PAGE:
Connecting PiJuice HAT to the Raspberry Pi 4
Now we will connect the Solar Panels to the Raspberry Pi. This is so easy it blows my mind. Literally, we are going to take the Micro-USB side and plug it directly into the power management board (the PiJuice HAT) and the USB side directly into the PiJuice Solar Panel. If you are using a different solar panel there may be different connectors and systems required to hook up the Raspberry Pi to the Solar Panel. A great reference point to check out what connector you have can be found here and a very cool guide on using Solar LiPo Chargers and how Solar Panels work found here. But that all seems too complicated when the Brits have taken the time to make it so easy for us with this PiJuice System. See below for the system all hooked up and ready to go.

Far away shot of everything connected

Close up shot of the simple connection between solar panel and PiJuice HAT. Its Beautiful!

Once this is done you have succeeded in creating your Solar Powered Raspberry Pi 4 Model B Board. It is that easy! No faffing around with extra componentry. So slide in that micro-SD card with Raspberry Pi OS (link here to a tutorial on how to flash a Micro-SD with Raspberry Pi OS) and then press the button indicated in the picture below. So if you put the solar panel in the sun right now and keep the system on it will go right ahead and function as it should. The sun will literally start charging the battery and the PiJuice will power the Raspberry Pi. Astonishing.

The On Button By Default for PiJuice

Also, this won't be explored deeply in this tutorial but for those who will and want to know the process of physically connecting a new battery to the PiJuice system the best guide to learning exactly how to do this can be found here. Keep in mind you will also need to adjust the PiJuice Settings by altering the battery profile so the system is aware of this different battery and optimised appropriately. Below you can see a different battery connected to the PiJuice system (note that you must remove the default 1820mAh battery to do this).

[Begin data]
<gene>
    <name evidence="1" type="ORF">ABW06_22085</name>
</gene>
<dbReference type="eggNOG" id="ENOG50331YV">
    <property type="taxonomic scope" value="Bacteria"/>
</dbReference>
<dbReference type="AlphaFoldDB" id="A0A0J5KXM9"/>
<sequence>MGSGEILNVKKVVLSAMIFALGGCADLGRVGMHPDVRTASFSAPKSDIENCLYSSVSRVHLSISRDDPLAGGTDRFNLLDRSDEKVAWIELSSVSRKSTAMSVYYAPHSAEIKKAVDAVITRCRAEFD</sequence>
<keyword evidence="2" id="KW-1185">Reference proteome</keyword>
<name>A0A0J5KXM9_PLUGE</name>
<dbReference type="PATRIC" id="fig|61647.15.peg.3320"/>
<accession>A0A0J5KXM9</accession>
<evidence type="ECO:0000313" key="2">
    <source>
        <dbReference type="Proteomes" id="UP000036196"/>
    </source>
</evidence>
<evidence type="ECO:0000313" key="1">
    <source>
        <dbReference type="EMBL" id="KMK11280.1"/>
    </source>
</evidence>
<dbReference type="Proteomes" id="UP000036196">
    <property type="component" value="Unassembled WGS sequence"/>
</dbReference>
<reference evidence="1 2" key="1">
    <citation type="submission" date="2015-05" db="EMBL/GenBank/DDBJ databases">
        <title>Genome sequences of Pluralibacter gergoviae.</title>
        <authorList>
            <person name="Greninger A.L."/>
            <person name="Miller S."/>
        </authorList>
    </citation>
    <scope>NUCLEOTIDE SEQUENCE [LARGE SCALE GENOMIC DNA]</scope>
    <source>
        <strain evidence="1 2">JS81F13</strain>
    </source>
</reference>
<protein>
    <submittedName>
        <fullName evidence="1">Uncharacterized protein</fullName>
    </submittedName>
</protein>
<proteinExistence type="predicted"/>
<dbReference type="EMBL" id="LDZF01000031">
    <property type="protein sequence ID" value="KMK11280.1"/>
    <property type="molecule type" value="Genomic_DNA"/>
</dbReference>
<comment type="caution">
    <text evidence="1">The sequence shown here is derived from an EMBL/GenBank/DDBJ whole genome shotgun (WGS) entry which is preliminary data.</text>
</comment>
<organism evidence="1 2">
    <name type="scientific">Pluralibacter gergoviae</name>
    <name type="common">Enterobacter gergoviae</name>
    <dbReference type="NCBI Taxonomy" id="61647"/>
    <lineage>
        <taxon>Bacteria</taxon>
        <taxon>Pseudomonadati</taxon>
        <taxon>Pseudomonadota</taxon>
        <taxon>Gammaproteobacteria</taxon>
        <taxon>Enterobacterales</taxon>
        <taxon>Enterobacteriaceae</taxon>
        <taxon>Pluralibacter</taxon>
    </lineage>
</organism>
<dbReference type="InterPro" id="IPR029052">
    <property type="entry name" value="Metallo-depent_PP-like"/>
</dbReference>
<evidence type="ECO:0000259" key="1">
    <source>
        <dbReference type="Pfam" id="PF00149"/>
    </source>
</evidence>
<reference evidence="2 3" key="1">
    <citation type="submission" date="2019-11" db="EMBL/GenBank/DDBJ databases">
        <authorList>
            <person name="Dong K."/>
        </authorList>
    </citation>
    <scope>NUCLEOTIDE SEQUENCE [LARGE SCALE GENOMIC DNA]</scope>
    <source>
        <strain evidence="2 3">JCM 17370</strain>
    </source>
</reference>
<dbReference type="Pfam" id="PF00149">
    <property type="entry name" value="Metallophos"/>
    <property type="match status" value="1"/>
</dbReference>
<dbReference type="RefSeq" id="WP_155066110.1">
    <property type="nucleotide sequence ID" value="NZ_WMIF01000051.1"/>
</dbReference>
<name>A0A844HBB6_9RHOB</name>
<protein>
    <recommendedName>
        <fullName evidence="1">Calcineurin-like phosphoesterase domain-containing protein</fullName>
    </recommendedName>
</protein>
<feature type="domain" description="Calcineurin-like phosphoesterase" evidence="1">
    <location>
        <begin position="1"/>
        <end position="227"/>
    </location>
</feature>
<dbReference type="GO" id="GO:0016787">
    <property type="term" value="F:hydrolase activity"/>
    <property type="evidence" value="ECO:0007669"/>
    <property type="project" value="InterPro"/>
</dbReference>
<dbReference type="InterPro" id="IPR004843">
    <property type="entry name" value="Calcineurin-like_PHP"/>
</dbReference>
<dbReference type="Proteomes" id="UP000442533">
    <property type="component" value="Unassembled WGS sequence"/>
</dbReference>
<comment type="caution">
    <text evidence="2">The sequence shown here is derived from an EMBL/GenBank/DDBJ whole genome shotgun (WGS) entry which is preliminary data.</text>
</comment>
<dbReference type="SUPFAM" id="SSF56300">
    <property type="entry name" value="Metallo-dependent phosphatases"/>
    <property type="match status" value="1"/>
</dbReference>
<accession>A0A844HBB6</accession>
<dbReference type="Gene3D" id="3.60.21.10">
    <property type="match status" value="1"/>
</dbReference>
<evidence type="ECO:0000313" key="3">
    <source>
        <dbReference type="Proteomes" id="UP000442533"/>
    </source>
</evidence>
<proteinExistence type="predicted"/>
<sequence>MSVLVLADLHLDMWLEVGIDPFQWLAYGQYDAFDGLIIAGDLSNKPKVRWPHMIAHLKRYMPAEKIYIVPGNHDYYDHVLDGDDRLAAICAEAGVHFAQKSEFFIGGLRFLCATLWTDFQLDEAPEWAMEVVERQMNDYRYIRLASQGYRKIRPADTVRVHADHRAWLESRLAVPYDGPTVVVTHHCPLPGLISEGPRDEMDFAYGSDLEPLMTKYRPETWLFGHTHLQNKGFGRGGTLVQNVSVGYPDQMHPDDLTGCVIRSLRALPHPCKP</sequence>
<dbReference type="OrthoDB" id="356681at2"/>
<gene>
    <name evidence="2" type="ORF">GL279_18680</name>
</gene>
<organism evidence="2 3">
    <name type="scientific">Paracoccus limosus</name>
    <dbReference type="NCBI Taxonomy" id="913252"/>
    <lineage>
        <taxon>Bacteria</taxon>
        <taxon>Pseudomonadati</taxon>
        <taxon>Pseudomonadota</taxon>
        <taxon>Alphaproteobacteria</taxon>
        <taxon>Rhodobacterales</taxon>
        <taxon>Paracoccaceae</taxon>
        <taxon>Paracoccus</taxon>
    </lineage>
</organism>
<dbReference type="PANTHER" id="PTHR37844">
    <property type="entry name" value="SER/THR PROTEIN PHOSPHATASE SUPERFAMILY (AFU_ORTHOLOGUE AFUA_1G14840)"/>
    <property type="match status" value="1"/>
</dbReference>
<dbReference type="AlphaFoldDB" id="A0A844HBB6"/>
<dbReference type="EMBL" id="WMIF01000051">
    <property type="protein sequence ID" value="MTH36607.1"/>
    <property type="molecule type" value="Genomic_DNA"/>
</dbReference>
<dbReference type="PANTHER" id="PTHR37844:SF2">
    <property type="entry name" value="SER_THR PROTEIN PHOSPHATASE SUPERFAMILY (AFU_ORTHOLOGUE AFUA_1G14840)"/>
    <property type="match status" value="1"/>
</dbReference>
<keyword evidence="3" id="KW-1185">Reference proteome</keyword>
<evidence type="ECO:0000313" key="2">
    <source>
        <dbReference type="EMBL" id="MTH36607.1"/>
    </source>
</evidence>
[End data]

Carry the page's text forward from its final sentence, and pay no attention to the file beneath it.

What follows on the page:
Connecting the Colours Correctly

Best PiJuice Settings for Solar Power and Utilising Different Battery Profiles

Now that we have connected all the components we will alter some settings of the PiJuice HAT so that we can get the best out of our Solar Powered System. As it stands right now the system will continue until it runs out of electricity. This puts the micro-SD card at risk of being corrupted as the system is not shutting down safely so let us add a safeguard using the inbuilt PiJuice settings.

The easiest way to get started is by plugging in a mouse, keyboard and monitor. Then turning the system on you will be welcomed by that familiar Raspberry Pi OS background. Now we can install the PiJuice Settings (if you haven't already) to Raspberry Pi OS. For a really in-depth step-by-step process of Installing PiJuice Software to Raspberry Pi OS check out this guide. The gist of it is to power up your Raspberry Pi like normal with it connected to a monitor, open up Raspberry Pi OS, connect the system to the internet, click on the Raspberry Terminal button to open the Console and type the following into the terminal.

sudo apt-get install pijuice-gui

Then once you press enter it will run an installer that will take less than 5 minutes to complete. Then once you safely restart the system you will be able to find the PiJuice settings in two separate locations as you can see below.

PiJuice Settings Locations

Clicking on one of these buttons to open up the PiJuice Settings Menu lets now set it up to switch off automatically once it gets to 10% power. This we can do in the System Task Tab, see the image below, by ticking the Minimum charge and then typing in 10 as the Threshold amount.

Actions at certain Percentages

So if your devices ever goes underneath 10% of charge the system will turn itself off automatically. So if there is a day or two without sun or for whatever reason the Raspberry Pi will be able to shut down safely remotely. But say there was a sunny day and we wanted to have the system come back alive (for instance if this was a remotely set up birdwatching camera that we would only check on once a month) then we can incorporate a wakeup on charge. This is done in a similar manner by selecting the tick on the Wakeup on charge setting and then adding a trigger level, lets say for this at 90% it will turn itself back on. Then making sure to click Apply these settings are now locked in. Brilliant.